My journey to rehabilitation was long, exhausting, and often quite depressing. I was diagnosed within six weeks, which was very lucky, but I had tremendous difficulty getting to rehabilitation. My first rehabilitation was actually with an optometrist who helped me with vision therapy because I couldn’t read. That was tremendous but not enough. It took me three-and-a-half years to get to appropriate rehabilitation. That’s almost the time it took me to get through college. I got attention, memory, speech training, and executive function training. Known as cognitive rehabilitation, these are the building blocks of thinking. Rehab began a slow and steady path to recovery that eventually turned my life around.

 

Because of rehab, I can read, I can watch fireworks, I can follow the plot of a movie. But most importantly, rehab gave me five gifts for which I’m most grateful.

 

Because of rehab, I have more independence and am in charge of my own life. I use my cognitive strategies daily. I must use them or else I cannot function, and I function with lots of support from my husband, friends, and community.

 

Because of rehab, I have my smarts back. Vision and cognitive therapy allowed me to manage my cognitive issues so I could think again, and my economics training came back. I had worked so hard to get my training.

 

Because of rehab, I learned to take care of myself well enough to be able to take care of someone else. I’m a mom of a two-year-old now, who’s truly the joy of life for my husband and me.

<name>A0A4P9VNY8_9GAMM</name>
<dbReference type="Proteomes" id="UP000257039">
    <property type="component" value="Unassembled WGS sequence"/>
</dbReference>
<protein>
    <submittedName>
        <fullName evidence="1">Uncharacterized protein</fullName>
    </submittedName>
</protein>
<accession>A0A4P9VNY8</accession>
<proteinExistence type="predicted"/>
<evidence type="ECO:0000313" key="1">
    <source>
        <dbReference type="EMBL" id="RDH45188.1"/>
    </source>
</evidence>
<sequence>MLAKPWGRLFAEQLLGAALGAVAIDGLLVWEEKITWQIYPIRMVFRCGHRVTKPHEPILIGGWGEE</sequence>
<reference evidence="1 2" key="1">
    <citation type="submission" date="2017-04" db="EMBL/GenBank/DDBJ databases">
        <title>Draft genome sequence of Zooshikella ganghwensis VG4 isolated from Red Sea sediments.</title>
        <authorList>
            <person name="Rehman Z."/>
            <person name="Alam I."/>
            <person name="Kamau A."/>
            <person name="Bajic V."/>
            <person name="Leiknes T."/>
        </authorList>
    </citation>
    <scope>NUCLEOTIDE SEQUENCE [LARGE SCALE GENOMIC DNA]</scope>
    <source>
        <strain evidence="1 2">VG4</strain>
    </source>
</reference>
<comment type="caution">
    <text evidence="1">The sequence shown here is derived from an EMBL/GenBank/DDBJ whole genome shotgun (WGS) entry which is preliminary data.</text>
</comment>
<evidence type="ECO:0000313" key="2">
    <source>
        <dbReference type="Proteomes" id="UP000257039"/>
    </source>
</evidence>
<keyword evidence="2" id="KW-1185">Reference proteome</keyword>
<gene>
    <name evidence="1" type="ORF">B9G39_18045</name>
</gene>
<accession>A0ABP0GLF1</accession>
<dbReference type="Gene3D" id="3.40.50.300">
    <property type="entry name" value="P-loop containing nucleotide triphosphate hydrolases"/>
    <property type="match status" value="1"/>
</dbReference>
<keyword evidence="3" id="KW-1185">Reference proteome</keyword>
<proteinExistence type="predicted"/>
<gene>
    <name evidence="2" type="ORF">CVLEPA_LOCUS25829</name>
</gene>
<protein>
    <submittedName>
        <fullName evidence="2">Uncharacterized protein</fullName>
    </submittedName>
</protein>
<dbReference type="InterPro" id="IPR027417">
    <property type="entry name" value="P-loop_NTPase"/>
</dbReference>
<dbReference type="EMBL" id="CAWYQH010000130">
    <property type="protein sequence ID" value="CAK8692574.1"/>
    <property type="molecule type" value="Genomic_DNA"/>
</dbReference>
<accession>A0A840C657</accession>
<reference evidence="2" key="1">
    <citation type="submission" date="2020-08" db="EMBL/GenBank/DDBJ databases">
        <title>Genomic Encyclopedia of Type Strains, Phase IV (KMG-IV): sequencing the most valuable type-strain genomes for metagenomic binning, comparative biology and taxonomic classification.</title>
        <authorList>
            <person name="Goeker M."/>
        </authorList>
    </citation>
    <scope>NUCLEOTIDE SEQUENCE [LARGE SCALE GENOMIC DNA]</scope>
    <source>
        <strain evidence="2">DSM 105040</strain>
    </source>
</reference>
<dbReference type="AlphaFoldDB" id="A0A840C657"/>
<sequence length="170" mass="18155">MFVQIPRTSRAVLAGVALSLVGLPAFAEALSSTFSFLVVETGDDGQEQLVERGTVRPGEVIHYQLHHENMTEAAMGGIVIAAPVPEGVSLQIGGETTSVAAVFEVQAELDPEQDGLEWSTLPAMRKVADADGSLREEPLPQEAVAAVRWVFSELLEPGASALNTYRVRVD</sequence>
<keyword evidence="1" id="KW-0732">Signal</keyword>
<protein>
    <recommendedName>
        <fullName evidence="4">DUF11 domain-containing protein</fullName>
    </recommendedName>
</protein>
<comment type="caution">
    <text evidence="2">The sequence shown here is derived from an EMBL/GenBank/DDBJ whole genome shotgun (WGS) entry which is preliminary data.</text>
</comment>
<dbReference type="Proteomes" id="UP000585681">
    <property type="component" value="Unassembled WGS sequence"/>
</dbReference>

Because of rehab, I have something you are watching right now. Rehabilitation gave me the groundwork for rebuilding my ability to speak publicly. It was in rehab that I learned that public speaking was the only job skill I still had.

 

When I first spoke, I didn’t know what I was saying unless I was reading it. Now, I can look at my audience.

 

I was told repeatedly that I would never get better after two years. And yet, except for the vision training, all of my other rehab and all the gifts that came from rehabilitation came after two years. Because of rehab, I’ve witnessed my brain’s ability to change, restructure, and re-wire. This is called neuroplasticity. Neuroplasticity is incredibly powerful.

 

Without rehabilitation, I don’t know where you’d find me, but possibly I would be in some gutter. The phrase “There by the grace of God go I” means a lot to me.

 

As a result of rehab, I’m a wife, I’m a mom, my life is meaningful and productive, I’m giving this speech, and I know all about neuroplasticity.

 

I have a PhD but I’m not a researcher now. Honestly, that’s a little hard for me as I sit here on this panel today with other PhDs and MDs. I will always wonder where I’d be if I had gotten to rehab earlier.

 

But I can tell you that rehab dramatically improved my life. It changed my life for the better, unequivocally and uncategorically. Notice that I’m able to use the big words now. Rehab has given me a meaningful and productive life back.